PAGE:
The Impacts of U.S.
Trade War on Chinese Exporters
Assistant Professor of Finance, FISF
Using firm-product level export data
and firm-level sales data covering all exporting firms in a big Chinese
prefecture, this paper investigates responses of Chinese exporters to surged
U.S. tariff rates in 2018. We show that the complete tariff passthrough result,
which has been consistently documented in recent trade war literature with U.S.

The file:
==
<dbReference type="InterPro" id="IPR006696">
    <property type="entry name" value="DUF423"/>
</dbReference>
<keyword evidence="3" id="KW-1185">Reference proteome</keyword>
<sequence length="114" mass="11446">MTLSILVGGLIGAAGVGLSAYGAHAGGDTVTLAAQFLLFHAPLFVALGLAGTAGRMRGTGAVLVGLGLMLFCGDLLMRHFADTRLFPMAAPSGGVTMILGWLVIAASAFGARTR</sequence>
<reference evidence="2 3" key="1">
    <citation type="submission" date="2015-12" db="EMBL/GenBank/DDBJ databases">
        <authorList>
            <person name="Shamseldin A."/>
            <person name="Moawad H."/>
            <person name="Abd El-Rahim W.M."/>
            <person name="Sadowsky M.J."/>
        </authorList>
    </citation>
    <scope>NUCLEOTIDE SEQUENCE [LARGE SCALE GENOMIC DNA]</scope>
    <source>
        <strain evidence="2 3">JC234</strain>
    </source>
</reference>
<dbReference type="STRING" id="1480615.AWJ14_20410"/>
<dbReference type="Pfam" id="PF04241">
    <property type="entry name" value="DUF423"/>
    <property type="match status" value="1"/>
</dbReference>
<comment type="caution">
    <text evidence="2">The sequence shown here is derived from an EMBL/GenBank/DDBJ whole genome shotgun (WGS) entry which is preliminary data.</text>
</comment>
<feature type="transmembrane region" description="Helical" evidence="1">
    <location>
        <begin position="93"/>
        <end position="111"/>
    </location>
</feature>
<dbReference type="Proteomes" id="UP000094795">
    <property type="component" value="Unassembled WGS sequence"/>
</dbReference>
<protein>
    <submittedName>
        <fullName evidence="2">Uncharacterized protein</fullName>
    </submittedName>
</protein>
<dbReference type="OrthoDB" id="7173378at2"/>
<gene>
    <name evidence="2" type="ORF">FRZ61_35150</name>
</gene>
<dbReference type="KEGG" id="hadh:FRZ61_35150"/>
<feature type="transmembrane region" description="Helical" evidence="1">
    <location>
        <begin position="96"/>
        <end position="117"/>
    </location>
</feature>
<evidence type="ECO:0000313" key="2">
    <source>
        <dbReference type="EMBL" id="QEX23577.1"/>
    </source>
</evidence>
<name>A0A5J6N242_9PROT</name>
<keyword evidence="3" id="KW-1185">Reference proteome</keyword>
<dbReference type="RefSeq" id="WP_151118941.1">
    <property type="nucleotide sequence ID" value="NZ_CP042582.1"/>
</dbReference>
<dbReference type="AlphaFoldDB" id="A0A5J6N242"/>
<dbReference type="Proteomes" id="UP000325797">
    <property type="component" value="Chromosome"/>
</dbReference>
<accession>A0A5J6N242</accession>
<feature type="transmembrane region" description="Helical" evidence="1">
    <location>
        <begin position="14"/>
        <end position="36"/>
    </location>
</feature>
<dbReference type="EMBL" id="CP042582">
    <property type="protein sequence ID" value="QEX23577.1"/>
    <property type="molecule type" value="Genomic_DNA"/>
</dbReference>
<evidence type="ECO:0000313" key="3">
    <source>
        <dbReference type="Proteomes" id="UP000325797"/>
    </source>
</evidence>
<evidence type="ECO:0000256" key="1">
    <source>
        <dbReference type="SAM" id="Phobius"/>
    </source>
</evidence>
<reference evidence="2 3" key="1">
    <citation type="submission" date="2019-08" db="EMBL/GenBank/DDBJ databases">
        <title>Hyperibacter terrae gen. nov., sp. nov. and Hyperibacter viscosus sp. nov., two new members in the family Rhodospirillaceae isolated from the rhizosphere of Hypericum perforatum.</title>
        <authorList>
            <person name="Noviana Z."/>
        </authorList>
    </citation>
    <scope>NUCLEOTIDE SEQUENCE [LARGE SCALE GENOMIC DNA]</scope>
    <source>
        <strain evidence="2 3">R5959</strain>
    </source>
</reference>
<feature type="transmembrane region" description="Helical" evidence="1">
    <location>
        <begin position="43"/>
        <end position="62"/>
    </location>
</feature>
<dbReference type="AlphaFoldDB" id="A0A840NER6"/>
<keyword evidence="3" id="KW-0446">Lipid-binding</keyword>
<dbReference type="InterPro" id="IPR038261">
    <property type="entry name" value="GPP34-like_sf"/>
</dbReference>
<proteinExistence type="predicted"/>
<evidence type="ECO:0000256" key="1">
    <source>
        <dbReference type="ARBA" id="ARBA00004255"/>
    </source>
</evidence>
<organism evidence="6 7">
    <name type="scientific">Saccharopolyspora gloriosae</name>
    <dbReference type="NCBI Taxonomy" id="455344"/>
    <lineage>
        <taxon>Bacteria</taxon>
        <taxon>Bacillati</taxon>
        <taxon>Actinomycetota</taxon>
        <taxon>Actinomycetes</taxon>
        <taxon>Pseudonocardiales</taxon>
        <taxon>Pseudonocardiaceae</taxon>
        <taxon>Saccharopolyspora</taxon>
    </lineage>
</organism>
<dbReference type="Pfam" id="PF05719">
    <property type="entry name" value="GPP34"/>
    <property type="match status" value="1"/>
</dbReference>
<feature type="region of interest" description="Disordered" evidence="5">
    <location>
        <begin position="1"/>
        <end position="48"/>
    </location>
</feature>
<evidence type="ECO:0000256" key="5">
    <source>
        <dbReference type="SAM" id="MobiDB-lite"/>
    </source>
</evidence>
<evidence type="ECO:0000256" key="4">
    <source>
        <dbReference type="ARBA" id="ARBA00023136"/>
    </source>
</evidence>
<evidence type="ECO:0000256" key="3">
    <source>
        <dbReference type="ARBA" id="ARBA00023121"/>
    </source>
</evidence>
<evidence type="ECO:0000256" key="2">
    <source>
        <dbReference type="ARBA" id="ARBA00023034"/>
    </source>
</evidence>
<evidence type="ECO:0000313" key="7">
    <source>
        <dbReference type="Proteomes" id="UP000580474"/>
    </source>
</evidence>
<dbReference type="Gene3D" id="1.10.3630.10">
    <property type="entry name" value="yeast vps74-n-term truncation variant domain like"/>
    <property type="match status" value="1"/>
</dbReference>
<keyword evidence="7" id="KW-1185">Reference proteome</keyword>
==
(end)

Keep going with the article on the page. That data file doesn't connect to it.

data, robustly holds even after controlling for firm-related fixed effects,
making it immune to a survival bias critique. At the firm level, exports to the
U.S. greatly decreased, which is partly offset by the increased exports to
European Union countries, while exports to the rest of the world and sales in
the Chinese domestic market barely changed. We use surveys to complement our
empirical findings to understand the factors underlying firms' responses to
tariff shocks. Among other findings, we find that product standards - as
non-tariff barriers - hinder firms' adjustments of sales to other markets
following tariff barriers' shocks in a particular destination.